Public Unions, Collective Bargaining, and Equality Among Organizations

With the ongoing fight in Wisconsin between public employee unions and Governor Scott Walker, one question has been asked a great deal is “should public employee unions have the right to collectively bargain at all?”  I think it’s important, then, to break down this debate into its component parts.

Some argue that since the salaries of these public employees are payed by tax revenues, a union bargaining for a better contract is akin to a monopolistic rate hike in which the people collecting the payments for services (again, government) have the legal right to force customers to pay the bill, no matter how high the cost.  Since this funding comes from taxpayers and is part of the governmental budget, some, like FreedomWorks chairman Dick Armey, are opposed to taxation of the people being used to pay for higher salaries bargained for by public employee unions.  This stance would be what prompted him, in an interview with CNBC’s Lori Ann LaRocco, to say to these unions “Why are you trying to balance the budget on my back? … These are the guys living high off the fat of the taxpayers hog.” Others claim that because unions tend to support Democratic candidates, “public employee unions are a mechanism by which every taxpayer is forced to fund the Democratic Party.” And the conservative think tank The Heritage Foundation released a video explaining that public unions operate as a massive lobby to elect officials that will negotiate higher salaries for their members, effectively bargaining for higher taxes.

Proponents of collective bargaining rights for public employee unions, meanwhile, hold that all employees, regardless of the identity of their employer, should have the same rights as any other workers.  They see stripping these rights from public employee unions as both immoral and illegal, as well as being obvious discrimination.

As a union supporter, a former history teacher (as well a former IBEW member and former Teamster), I’d bet you can guess which side of that argument I’m on.

So the argument is that a union shouldn’t be allowed to use its numbers and vast financial resources to campaign for elected officials, lobby for laws, bargain for higher pay, or any of that because they are paid from the public coffers as taxpayer expense.  Okay, I get that.  Yes, public employees are paid using tax dollars.  So are an awful lot of private employees.  Haliburton, KBR, Blackwater, Lockheed Martin, and any number of other private contractors hired by the government to do a wide variety of jobs.  I suspect that when these companies are angling for a government contract, they negotiate a contract with the intent of gaining as much financial compensation as possible.  In fact, in the case of companies with a corporate charter, they don’t have a choice.  They are bound by their charters to always seek to maximize their profits.  So, does Dick Armey have a problem with Haliburton’s no-bid contract with the federal government with a cost-plus pricing scale that incentivizes inefficiency?  Of course not, because his friends (Dick Cheney and the like) have made a damned fortune from it.  If a corporation – a group of people who have paid to be vested in an organization that will work to maximize their profits – is allowed to negotiate contracts with government, why can’t unions?  Sounds like discrimination to me.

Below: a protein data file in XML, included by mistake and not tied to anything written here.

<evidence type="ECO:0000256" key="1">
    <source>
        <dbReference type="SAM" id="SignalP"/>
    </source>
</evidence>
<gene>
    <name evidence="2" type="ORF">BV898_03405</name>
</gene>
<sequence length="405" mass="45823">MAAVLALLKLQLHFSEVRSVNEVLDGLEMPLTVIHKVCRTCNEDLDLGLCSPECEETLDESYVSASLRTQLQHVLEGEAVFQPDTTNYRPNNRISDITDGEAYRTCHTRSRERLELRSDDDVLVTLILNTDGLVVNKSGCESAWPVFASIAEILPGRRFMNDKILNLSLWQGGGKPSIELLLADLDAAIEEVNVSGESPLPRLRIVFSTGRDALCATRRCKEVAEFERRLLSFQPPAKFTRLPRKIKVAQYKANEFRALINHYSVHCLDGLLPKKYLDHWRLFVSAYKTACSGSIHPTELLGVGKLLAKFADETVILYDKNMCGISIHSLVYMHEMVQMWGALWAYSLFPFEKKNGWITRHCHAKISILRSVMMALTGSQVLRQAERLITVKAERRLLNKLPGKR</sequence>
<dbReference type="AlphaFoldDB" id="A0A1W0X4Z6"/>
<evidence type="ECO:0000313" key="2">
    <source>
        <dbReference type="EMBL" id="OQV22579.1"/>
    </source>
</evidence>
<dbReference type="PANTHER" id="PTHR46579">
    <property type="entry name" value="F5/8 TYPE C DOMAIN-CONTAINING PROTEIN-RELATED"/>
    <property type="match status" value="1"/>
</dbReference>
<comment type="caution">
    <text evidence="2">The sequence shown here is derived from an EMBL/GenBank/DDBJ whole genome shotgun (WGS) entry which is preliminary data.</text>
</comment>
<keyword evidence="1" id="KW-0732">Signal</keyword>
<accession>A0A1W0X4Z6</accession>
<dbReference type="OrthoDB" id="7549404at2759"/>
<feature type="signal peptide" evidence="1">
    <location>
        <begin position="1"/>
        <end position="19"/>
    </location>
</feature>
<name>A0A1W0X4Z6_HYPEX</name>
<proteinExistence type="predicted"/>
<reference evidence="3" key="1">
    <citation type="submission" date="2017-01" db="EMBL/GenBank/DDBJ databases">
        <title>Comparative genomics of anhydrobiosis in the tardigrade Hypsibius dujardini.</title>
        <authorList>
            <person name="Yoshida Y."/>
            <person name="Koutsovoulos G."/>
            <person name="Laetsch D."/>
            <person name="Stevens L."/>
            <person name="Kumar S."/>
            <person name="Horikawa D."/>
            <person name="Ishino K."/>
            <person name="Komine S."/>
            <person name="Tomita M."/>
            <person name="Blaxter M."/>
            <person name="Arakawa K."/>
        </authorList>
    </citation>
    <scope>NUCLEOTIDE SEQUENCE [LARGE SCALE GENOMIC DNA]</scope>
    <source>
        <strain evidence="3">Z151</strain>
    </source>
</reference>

But unions use their influence to campaign for people who will give them more lucrative contracts, don’t they?  Isn’t that corrupt?  I don’t know, what would you call it when (not to beat a dead horse, but it’s just too juicy an example) Dick Cheney, as a former executive at Haliburton, used his influence to help his old company (in which he was still heavily invested) gain such a lucrative contract as Iraq’s entire rebuilding?  That, too, would be bargaining for higher taxes, if the people who negotiated for the government had any interest in balancing the budget.

Look, it’s this simple.  Right-wing nut-jobs like Scott Walker and the rest of his anti-worker cohorts have to face the fact that what’s good for the goose is good for the gander.  A union is just like a corporation.  It’s a group of people who have invested in an organization with the intent of using that organization to maximize members’ profits.  If a corporation is allowed, then a union must then also be allowed.  Double-edged swords can cut deep, can’t they?

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